We do apologise for not reporting sooner on our summer camps. As you'll know, if you read our last report, this autumn has been a very trying time for us. So, in these cold months, it is good to remember our summer camps. Today, we have news from the camp we led for parents who grew up in orphanaged and their children aged 2-9.
This year a small group of five families took part most with more than one child. One of the themes that ran through the camp was the ancient Slavic mid-summer festival of Ivan Kupala. This was a focus for discussions and activities exploring family values and growing up. Many of our parents struggle with giving age-appropriate responsibility to their children. They often expect their older children to take on a parental role, but equally may not support them to take on more appropriate responsiblity. Preparing for the festival, the Sunflower team, helped families work through these questions. The families were also able to spend time together collecting flowers and making their wreaths. The celebration itself was very striking and memorable for the city-dwelling families.
We continued some of these discussions using the fairy tale The Magic Swan Geese. In the story, a girl is left in charge of her little brother. She loses track of him and he is snatched away by the swan geese. The girl goes to search for her brother and finds him in the witch, Baba Yaga's house. The little girl manages to rescue her brother with the help of a mouse, a river, an oven and an apple tree.
The older children identified strongly with the story and the discussion was lively. One thought that the children should tell their parents what had happened, otherwise "Yaga would catch the children again and eat them." Others said, "no, because Masha will be told off for not looking after her brother properly." They had possible solutions too. One girl thought that Masha could say that she was taken with her brother, so it wouldn't look as if it was her fault. Another thought that "another woman should be sent to look after them so it won't happen again." As well as discussing the practicalities, the children were able to express their own feelings of guilt and fear they have when they are trying to carry responsibilities that are too big for them.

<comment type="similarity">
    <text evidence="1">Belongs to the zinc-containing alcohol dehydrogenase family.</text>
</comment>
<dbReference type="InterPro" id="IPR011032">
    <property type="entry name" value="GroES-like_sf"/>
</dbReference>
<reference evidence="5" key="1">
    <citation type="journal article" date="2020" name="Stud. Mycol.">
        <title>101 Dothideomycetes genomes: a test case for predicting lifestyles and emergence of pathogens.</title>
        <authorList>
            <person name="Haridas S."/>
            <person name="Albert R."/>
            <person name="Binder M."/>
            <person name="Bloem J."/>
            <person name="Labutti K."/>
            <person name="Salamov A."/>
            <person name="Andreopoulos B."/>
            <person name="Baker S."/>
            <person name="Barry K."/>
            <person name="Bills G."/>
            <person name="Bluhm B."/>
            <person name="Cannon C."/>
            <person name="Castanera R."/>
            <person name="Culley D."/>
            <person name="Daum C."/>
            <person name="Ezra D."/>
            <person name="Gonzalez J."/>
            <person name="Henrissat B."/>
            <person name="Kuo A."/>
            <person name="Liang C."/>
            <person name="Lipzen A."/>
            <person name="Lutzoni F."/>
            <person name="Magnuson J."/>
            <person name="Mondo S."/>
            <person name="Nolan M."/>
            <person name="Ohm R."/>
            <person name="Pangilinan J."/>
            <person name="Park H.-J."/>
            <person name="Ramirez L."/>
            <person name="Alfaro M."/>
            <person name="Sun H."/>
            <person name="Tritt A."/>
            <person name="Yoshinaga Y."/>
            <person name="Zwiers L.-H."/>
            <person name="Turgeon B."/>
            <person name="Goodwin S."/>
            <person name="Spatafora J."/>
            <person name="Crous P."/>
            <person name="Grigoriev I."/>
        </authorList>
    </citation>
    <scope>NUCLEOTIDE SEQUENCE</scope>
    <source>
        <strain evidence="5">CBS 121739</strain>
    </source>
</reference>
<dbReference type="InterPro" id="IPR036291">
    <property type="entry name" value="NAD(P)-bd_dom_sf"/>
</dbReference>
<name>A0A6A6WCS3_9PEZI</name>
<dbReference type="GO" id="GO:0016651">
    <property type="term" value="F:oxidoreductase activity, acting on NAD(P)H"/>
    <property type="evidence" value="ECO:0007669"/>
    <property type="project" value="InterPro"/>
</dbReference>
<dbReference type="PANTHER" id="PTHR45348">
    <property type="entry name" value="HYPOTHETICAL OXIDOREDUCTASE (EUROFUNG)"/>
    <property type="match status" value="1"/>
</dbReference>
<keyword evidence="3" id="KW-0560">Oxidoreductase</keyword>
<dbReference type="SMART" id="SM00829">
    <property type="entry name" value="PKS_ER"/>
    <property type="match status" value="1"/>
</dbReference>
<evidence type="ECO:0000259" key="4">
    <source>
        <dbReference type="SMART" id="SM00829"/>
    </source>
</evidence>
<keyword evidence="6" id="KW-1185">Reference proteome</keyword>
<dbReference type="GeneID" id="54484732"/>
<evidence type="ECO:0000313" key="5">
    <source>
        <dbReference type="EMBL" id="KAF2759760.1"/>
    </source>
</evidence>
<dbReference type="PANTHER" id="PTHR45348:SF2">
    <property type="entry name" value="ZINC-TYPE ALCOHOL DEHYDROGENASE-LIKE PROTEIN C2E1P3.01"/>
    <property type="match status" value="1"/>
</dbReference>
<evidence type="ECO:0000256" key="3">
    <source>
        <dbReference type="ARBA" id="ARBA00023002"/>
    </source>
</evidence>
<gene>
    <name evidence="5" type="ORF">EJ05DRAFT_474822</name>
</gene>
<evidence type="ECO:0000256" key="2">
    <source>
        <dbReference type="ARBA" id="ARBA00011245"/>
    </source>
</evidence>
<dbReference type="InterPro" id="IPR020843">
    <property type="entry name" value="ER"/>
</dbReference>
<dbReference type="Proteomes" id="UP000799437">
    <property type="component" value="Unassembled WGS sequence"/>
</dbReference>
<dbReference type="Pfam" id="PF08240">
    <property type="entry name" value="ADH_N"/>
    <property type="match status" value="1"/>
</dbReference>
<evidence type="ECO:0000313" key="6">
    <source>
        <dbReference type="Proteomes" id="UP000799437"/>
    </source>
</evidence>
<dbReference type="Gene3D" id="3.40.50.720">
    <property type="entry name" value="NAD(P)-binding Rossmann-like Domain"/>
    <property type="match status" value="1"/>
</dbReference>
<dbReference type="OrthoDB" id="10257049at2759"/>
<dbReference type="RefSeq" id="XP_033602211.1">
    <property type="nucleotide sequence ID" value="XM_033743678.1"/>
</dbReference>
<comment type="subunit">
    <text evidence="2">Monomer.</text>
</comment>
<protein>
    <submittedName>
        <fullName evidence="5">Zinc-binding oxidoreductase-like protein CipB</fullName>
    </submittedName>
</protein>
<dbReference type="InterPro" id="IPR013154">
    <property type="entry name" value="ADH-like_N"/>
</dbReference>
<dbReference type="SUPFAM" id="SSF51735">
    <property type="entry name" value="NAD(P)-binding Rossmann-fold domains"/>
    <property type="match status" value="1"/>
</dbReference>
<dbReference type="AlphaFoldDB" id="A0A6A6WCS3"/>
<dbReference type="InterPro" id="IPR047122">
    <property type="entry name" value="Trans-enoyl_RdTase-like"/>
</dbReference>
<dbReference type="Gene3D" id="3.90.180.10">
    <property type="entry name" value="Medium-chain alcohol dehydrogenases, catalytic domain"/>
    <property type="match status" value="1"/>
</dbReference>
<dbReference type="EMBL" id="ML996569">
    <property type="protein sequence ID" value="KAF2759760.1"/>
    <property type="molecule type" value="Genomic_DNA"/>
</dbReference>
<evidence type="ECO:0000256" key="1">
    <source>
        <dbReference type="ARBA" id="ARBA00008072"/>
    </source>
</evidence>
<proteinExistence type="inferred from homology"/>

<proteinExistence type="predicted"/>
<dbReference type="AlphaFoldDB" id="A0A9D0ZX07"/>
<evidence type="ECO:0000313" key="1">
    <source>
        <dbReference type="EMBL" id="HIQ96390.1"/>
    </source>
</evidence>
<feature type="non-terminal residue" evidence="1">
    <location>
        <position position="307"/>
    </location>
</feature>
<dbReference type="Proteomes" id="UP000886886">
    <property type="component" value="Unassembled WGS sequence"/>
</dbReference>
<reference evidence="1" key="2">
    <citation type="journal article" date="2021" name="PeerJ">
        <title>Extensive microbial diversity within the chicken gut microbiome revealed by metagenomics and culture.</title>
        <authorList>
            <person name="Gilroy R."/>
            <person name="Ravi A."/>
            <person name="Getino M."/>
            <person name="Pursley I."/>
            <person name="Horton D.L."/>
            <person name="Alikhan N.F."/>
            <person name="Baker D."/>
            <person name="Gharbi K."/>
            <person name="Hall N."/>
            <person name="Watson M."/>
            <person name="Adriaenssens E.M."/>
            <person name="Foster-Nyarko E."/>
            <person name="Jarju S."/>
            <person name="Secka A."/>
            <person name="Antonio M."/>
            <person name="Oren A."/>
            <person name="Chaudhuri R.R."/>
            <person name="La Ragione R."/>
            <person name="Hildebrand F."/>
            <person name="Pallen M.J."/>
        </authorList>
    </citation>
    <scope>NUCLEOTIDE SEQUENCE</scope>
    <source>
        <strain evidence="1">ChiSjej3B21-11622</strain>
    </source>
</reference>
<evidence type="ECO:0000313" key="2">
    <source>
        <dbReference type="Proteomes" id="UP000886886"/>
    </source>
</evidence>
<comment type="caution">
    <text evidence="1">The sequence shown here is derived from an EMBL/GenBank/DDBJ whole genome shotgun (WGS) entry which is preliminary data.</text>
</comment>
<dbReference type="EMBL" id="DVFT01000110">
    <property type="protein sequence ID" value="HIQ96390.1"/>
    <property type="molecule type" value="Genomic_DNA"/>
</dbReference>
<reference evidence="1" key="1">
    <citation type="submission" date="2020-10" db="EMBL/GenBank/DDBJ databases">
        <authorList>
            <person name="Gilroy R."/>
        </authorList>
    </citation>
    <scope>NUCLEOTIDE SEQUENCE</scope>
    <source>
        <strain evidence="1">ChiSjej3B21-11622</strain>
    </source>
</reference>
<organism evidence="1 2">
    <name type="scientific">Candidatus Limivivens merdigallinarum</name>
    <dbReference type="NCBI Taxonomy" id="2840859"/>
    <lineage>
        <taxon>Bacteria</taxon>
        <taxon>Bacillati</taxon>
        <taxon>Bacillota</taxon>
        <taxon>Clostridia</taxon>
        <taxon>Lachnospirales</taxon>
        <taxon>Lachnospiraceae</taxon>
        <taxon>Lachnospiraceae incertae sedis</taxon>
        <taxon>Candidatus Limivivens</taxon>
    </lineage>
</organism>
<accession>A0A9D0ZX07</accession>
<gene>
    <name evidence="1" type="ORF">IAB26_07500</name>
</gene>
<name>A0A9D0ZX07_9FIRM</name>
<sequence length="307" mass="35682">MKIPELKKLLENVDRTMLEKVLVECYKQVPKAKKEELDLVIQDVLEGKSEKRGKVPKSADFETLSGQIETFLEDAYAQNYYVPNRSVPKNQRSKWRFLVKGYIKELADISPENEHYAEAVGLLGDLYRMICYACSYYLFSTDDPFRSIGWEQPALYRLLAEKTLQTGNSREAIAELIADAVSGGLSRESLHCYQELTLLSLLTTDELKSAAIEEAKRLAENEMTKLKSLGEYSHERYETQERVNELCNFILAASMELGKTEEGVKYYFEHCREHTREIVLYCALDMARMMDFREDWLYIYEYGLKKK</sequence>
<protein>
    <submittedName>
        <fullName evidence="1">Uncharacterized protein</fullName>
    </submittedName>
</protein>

Since the camp, the parents have been more thoughtful about the responsibilities they give their children. Liza (aged 8) has been allowed to go to the shops on her own, but her mama helped work out the list with her beforehand and made sure she understood what to do.
Over the week, you could see the children playing with each other more co-operatively, and families becoming closer. Dliana, Timur's mama, said, "We understood each other really well. It worked out - we had fun and we managed to negociate." Having worked out family rules together, the children have become better behaved. The children have been taking pride in some of the jobs they are able to do, now that they have the right support and feel more confident in their roles.
Since the summer camp, we have resolved difficulties in transferring money to Russia given the international sanctions. We have been working with the Charity Commission (the regulator for UK-registered charities) and our lawyers, and have now found a legal and safe route to transfer your donations to our colleagues in Russia. We are relieved that we will be able to transfer funds for next year's summer camps. Your ongoing support for our work is very much appreciated in these difficult times. We are hoping and praying that the work that we have built up over fifteen years will be able to continue, despite the challenging climate, and that we will be able to continue to serve our families. They always repay our efforts with great committment of their own, and we remain as proud of them as ever.